Above all, he will offer himself as a messenger of optimistic conservatism, uninterested in the politics of grievance, obstructionism and partisanship that, in his eyes and those of his allies, have catapulted less accomplished rivals, like Senators Ted Cruz of Texasand Rand Paul of Kentucky, to national prominence.
Leadership, he says in the video, is “not just about yapping about things,” an unmistakable attack on his voluble, less seasoned rivals from the Senate.
He adds: “There’s a lot of people talking. And they’re pretty good at it. But we need to start fixing things.”
The risk for Mr. Bush, a cerebral figure who seems more at ease debating the intricacies of education policy with business leaders than electrifying a crowd of voters, is that the charismatic talkers in his party may outshine him before ballots are cast. He has yet to emerge as a front-runner in polls, lagging rivals in crucial states like Iowa, which will hold its caucuses early next year.
Mr. Cardenas said Monday’s speech was only the beginning of a long sales pitch that Mr. Bush must make in states with early nominating contests like Iowa and New Hampshire.
“I consider the early states an asset for most candidates who are introducing themselves, and a burden for Governor Bush,” Mr. Cardenas said.
“The reason for that is that since 2006, many of our pundits in the party have not been kind to the Bush family,” Mr. Cardenas said.

Many Republican elected officials who admire Mr. Bush have nevertheless held back from endorsing him, saying he still needs to prove himself as a candidate.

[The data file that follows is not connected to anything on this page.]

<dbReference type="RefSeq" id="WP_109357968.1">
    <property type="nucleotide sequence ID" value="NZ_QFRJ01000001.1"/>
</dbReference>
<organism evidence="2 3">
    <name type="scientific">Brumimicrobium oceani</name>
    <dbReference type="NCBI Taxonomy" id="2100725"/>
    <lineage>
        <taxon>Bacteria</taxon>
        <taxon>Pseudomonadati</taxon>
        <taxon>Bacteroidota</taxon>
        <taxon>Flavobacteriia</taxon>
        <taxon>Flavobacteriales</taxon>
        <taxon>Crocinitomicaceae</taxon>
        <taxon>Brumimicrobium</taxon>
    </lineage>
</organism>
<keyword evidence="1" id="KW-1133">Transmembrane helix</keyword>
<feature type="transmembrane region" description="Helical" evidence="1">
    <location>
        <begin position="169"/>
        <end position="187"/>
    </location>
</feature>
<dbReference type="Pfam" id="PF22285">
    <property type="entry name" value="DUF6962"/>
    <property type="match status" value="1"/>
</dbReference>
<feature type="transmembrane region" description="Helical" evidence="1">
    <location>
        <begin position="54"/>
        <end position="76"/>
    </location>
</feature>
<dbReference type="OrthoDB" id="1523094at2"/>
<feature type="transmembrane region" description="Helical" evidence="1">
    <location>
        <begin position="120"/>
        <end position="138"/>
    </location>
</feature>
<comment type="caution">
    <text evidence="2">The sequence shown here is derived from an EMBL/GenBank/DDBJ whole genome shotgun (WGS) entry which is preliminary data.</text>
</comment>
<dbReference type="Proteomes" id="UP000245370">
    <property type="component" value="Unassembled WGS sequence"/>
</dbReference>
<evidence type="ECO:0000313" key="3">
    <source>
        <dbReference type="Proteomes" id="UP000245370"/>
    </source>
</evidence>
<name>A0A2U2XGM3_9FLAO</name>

Jeb Bradley, the majority leader in the New Hampshire State Senate, said that Mr. Bush met his three criteria for an endorsement — leadership skills, appealing stances on most issues and ability to win — but that he was still open to backing two other Republicans, Senator Marco Rubio of Florida and Gov. Scott Walker of Wisconsin.
“I want to see what Governor Bush says in Monday’s speech, see him at a town-hall meeting up here, see what his fund-raising looks like,” Mr. Bradley said.
The announcement of Mr. Bush’s White House run ends an unusual, legally problematic and occasionally comical phase in which Mr. Bush traveled, raised money and campaigned as a full-fledged candidate but insisted, despite all evidence to the contrary, that he was not officially exploring a presidential run.
It was a claim that allowed Mr. Bush to collect vast sums of cash for the political entities that could supercharge his campaign, but it produced several moments of semantic gymnastics. (A few days ago, to the barely suppressed laughter of the reporters nearby, Mr. Bush referred to “election night” and the “campaign that is likely to take place.”)
Despite Mr. Bush’s stumbles so far, his friends and allies said his biggest asset was his unwillingness to transform himself into something he is not.
“I think he needs to put aside the last few months and continue to calmly show a grown-up attitude,” said Barry Wynn, a prominent South Carolina Republican and donor. “The two things that will distinguish him are his stature, that he is a grown-up ready for the presidency, and his consistency, that he’s not changing to make everyone happy.”
“The worst thing for Jeb to do,” Mr. Wynn said, “is give his opponents any opportunity to close the stature gap he enjoys.”
But it remains unclear whether conservative-leaning voters will be as animated by Mr. Bush’s “grown-up” qualities as the party’s donor class, which has formed his core of early support.
“I am going to be who I am,” he said in Europe last weekend, on a trip during which he barely interacted with ordinary people. He seemed content mostly to bat around policy ideas, as he did on Saturday in Estonia with a group of technology executives who briefed him on the digitalization of the country’s government.
“I’m not going to change who I am,” Mr. Bush said as he left the meeting, his last in Europe, and headed home.